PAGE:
Accidental Deaths in America Rise: Only Guns to Blame?

By Amal Abdi

One of the main arguments pro-gun Americans use in debates about implementing gun control laws is the second amendment. The second amendment clearly says the federal government shall not infringe on a citizen’s right to bears arms’. That’s pretty explicit; according to the constitution, every American can own a gun without the government getting involved right? Not exactly. The language of the second amendment is not as transparent that. It actually says a well-regulated militia being necessary to the security of a free state, the right of the people to keep and bear arms shall not be infringed’.

The problem with using the second amendment to back the pro-gun argument is that its language is too ambiguous. We cannot know what the founding fathers actually meant when they wrote it. Many Americans see the constitution as the fundamentals of American society, and it’s this issue that has kept gun control laws in gridlock for such a long time.

One cause for the lack of change in gun laws is the National Rifle Association. The NRA has over four million members who are very determined to stop gun control from being implemented. The NRA pride themselves on believing guns are part of American tradition, and therefore, important to personal freedom.

In fact, it was the NRA who refused to have identification checks after the shootings at Sandy Hook Elementary School, where 27 children and school staff were killed. Even after the Charleston church and Orlando nightclub shootings, the NRA still maintain that the statement of personal freedom around guns is more important than the hundreds of innocent lives being lost every year.

There is no denying that guns have had a detrimental effect on American society. If you combine the populations of Germany, Japan, Switzerland, Denmark, Australian and the UK you get a number roughly the size of the population of the United States. However, all of these countries combined had 193 gun homicides in 2012, compared to the US’s 16,688. Do Americans have a special gene that makes them more homicidal by nature or is it that other countries have gun control?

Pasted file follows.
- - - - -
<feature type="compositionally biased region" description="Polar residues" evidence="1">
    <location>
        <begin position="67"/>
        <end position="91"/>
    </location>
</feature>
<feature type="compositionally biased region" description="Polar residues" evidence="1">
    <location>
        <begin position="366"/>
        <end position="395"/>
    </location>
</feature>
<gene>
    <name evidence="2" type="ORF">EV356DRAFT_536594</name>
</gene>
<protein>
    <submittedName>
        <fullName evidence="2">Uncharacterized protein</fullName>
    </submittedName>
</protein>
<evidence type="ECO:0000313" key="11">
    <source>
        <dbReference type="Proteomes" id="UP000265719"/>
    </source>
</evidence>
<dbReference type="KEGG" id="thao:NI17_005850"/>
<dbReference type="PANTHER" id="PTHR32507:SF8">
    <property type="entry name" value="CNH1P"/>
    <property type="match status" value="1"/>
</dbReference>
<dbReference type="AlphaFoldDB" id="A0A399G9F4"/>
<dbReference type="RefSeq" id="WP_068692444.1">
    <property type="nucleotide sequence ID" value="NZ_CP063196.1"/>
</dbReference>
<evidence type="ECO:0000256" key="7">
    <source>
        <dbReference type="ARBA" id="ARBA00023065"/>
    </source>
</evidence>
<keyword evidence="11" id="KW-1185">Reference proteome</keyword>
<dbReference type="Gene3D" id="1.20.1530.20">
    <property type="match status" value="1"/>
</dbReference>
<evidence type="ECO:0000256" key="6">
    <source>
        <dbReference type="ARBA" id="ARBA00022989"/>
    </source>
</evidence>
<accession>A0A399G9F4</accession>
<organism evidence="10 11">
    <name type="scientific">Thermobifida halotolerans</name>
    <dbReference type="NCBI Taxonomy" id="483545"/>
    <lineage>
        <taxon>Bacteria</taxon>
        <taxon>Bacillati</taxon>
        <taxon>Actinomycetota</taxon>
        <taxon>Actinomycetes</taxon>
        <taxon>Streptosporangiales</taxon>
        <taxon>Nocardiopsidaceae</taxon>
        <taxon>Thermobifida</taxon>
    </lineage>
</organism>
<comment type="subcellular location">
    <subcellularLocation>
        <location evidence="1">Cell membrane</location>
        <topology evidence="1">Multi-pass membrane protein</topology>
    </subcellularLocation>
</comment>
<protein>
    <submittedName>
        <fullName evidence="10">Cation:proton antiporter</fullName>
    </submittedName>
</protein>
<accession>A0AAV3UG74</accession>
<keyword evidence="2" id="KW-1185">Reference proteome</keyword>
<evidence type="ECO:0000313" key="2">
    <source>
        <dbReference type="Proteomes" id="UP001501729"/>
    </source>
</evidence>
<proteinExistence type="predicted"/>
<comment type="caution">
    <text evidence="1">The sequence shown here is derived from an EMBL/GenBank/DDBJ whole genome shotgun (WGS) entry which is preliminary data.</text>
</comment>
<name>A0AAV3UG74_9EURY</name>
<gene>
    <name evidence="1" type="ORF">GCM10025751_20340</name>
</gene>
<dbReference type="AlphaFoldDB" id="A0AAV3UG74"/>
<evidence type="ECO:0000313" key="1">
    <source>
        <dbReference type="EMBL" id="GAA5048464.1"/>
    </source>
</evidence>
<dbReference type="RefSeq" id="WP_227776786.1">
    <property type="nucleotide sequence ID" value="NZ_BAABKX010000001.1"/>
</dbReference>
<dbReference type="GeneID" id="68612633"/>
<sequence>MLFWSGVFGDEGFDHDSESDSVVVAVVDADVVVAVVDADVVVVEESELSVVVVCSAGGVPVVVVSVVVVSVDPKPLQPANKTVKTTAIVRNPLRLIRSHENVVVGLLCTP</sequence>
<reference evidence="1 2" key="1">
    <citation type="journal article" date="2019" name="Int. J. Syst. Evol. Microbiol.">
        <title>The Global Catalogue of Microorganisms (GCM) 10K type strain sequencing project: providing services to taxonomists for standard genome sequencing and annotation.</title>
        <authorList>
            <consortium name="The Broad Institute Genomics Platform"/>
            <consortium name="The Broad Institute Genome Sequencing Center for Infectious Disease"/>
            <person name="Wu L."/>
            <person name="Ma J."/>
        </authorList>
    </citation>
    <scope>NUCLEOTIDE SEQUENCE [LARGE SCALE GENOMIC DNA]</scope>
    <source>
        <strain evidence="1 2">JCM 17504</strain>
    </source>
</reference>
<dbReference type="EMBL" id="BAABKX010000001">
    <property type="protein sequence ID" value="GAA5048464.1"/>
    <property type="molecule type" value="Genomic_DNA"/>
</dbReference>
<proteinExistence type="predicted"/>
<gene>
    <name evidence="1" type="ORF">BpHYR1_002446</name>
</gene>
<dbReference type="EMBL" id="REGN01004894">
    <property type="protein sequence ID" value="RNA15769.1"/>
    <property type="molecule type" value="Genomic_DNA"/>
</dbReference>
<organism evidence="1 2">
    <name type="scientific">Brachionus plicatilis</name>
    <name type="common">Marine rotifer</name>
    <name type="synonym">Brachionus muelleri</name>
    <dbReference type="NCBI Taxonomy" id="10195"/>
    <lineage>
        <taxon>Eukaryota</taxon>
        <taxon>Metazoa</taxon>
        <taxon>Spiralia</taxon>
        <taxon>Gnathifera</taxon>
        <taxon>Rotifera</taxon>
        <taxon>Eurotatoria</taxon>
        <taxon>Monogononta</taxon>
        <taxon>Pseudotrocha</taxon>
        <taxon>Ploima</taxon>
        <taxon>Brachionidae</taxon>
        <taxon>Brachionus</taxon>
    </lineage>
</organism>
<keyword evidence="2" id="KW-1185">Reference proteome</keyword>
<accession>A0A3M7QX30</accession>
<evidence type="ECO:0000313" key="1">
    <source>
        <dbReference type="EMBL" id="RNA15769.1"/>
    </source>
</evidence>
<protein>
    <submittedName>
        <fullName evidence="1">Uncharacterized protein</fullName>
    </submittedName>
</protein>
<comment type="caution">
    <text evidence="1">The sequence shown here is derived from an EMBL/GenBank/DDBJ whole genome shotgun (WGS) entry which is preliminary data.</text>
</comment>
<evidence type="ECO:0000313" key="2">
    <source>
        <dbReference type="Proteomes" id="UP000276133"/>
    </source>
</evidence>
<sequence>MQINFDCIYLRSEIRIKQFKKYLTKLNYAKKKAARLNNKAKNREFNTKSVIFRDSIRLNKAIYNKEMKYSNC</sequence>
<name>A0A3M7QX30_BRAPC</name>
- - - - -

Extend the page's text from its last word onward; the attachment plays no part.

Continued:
With the number of gun-related tragedies in America ever growing, seems clear that the government should enforce some sort of gun control. At the very least, this would deter terrorists from buying guns. Yetclings to their past and that all-important second amendment. Perhaps more importantly, gun control opponents should be asking what the importance of the constitution truly is. Why should a document written before there was a police force or a national army play such a prominent role in today’s modern society?

Now Trump’s America, gun laws will probably be changing for the worse. After all of the massacres, there’s little evidence that a good guy with a gun can stop a bad guy with a gun. I disagree that guns are a tradition or about personal freedom and public safety. The USA’s insistence on lingering on the distant past has only harmed it in recent years, and it seems little will change in the near future.


Amal Abdi

Featured image courtesy of The Nation/Reuters

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